I wanted to add a comment to this post. The light does shine, thanks to the Great Plains Transportation Museum of Wichita, in the eyes of the children and adults that are allowed to climb aboard their railroad cars and locomotives, sit in the Engineer's seat, ring the bells, laugh and enjoy these mechanical pieces of history. Fortunately, a number of these machines have been restored or are in the process of being restored or are displayed as is for the public to view and enjoy for a small fee that helps to support the restorations. It's great to see that these machines aren't forgotten. While I presented select images for a theme, obviously there is a more to see and explore there. Thanks to the museum for allowing me to photograph and publish these images.
The images that follow are an mix of subjects and styles that were shot while at Millfest in Lindsborg, Kansas at the old Smokey Valley Roller Mill and the adjacent grounds, followed by some images outside of Lindsborg while traveling home. I hope you enjoy.
Santa Fe Locomotive #735
Quilt - Shown in the Swedish Pavilion during Millfest
Gears and Chains - Smoky Valley Roller Mill
Coronado Heights Castle - Built by the Works Progress Administration in 1932
Old House and Tree, Image 1 - West of Lindsborg
Old House and Tree, Image 2 - A Different Mood
The Gas Pump - Marquette, Kansas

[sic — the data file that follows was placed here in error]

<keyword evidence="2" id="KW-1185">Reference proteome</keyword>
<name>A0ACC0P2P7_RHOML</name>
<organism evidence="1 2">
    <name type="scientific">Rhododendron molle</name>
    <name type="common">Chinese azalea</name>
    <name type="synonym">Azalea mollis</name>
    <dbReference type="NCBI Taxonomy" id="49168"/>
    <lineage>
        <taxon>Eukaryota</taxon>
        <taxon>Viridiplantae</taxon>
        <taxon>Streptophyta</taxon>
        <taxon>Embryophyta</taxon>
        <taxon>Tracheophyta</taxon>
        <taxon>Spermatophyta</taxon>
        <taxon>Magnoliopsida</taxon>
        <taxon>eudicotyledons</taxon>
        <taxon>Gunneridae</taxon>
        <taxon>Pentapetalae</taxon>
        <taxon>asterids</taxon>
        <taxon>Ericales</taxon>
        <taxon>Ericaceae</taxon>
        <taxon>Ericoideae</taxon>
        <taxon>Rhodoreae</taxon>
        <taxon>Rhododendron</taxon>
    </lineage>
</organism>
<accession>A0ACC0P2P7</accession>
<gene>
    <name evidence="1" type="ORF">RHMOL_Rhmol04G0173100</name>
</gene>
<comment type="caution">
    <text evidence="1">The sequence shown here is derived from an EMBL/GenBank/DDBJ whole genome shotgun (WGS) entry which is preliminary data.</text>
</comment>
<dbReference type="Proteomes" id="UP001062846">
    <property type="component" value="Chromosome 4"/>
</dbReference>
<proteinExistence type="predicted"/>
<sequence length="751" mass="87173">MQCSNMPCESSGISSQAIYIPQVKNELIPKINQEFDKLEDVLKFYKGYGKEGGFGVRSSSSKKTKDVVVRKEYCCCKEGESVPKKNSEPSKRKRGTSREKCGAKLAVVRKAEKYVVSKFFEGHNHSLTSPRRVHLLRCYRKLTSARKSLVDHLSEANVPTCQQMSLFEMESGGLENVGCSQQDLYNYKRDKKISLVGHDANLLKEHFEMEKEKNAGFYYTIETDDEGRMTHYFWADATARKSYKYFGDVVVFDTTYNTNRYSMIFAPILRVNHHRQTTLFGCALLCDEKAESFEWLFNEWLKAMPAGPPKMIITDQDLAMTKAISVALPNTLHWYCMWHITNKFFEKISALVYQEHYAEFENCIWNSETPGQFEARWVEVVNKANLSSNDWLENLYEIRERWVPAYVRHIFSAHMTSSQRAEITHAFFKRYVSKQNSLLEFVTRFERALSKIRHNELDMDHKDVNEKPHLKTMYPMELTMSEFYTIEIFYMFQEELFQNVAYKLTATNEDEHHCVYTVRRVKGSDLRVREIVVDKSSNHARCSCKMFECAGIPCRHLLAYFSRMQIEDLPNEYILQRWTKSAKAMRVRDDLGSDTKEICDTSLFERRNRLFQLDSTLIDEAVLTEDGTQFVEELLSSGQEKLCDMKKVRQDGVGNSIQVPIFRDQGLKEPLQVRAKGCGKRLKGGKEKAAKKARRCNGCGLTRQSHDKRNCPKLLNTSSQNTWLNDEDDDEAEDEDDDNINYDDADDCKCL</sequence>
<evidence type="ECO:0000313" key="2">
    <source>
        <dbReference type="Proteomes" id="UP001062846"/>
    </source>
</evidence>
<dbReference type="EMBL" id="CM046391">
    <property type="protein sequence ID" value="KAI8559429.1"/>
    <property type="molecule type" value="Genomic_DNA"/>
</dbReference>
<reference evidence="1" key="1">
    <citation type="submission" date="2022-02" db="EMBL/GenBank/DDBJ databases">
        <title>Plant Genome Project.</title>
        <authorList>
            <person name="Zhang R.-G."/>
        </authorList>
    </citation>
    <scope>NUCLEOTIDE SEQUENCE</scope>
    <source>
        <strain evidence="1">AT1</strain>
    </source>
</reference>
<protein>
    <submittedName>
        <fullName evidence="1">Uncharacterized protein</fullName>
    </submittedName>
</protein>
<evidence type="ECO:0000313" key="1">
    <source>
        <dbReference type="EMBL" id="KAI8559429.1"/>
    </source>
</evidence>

The images of the Old House and Tree were shot next to the road. There is a no trespassing sign, which I respect, otherwise I would have liked to photograph it closer and from different perspectives.
I was traveling to Lindsborg, Kansas to see the "Wild Dala" horses. I had packed a number of cameras including a DSLR, a Polaroid Impulse AF camera, and two SX-70 cameras (one has been acting up, so I had a backup). In addition, I had some SX-70 flashbars, and a few packs of Impossible Film, PX 680 and PX 70. I have a previous post that goes into more detail on the Dala horses. This post is to share a little analog instant love for the Salvador Dala. I'm on the learning curve with Impossible Film and improving but intend to take a more artistic approach. I've done emulsion lifts and manipulations with Polaroid film but not with Impossible film yet. That too is in the works. These scans were made using the Impossible Scan Adapter.
The Salvador Dala is one of the Dala horses in Lindsborg, Kansas, "Little Sweden USA". I spent a lot of time photographing this dala horse with each camera. This image was taken with the Polaroid Impulse AF camera using Impossible PX 680 film.
This image was also taken with the Polaroid Impulse AF camera using Impossible PX 680 film.
This image was taken with the Polaroid SX-70 camera using Impossible PX 70 film and a flashbar.
This image was also taken with the Polaroid SX-70 camera using Impossible PX 70 film and a flashbar.
I enjoy using the SX-70 camera but I'm starting to like another camera a little better, the Polaroid Spectra system camera which I didn't have on this trip. It doesn't have the coolness or the retro look of the SX-70 but it does have a few more features. When I found it, it had mold on the faux leather so I removed it and cleaned the camera. I used it for awhile after that and was impressed with the images, and now that I've got some real leather, I'm looking forward to giving it a new look.